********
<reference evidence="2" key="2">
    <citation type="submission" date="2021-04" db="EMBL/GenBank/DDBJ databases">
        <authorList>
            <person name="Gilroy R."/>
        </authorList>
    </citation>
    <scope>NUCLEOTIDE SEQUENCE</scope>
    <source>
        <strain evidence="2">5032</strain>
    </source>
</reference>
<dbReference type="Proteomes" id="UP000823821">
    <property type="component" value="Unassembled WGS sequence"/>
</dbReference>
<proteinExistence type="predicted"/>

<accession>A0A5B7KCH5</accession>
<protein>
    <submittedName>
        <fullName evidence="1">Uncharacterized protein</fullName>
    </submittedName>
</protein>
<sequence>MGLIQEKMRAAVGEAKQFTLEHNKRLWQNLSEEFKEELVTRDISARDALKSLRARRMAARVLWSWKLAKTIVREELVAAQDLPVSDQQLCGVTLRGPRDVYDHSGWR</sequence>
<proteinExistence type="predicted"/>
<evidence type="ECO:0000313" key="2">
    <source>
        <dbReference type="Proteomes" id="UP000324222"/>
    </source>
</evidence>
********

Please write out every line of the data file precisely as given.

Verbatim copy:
<reference evidence="2" key="2">
    <citation type="submission" date="2021-04" db="EMBL/GenBank/DDBJ databases">
        <authorList>
            <person name="Gilroy R."/>
        </authorList>
    </citation>
    <scope>NUCLEOTIDE SEQUENCE</scope>
    <source>
        <strain evidence="2">5032</strain>
    </source>
</reference>
<dbReference type="Proteomes" id="UP000823821">
    <property type="component" value="Unassembled WGS sequence"/>
</dbReference>
<proteinExistence type="predicted"/>

<accession>A0A5B7KCH5</accession>
<protein>
    <submittedName>
        <fullName evidence="1">Uncharacterized protein</fullName>
    </submittedName>
</protein>
<sequence>MGLIQEKMRAAVGEAKQFTLEHNKRLWQNLSEEFKEELVTRDISARDALKSLRARRMAARVLWSWKLAKTIVREELVAAQDLPVSDQQLCGVTLRGPRDVYDHSGWR</sequence>
<proteinExistence type="predicted"/>
<evidence type="ECO:0000313" key="2">
    <source>
        <dbReference type="Proteomes" id="UP000324222"/>
    </source>
</evidence>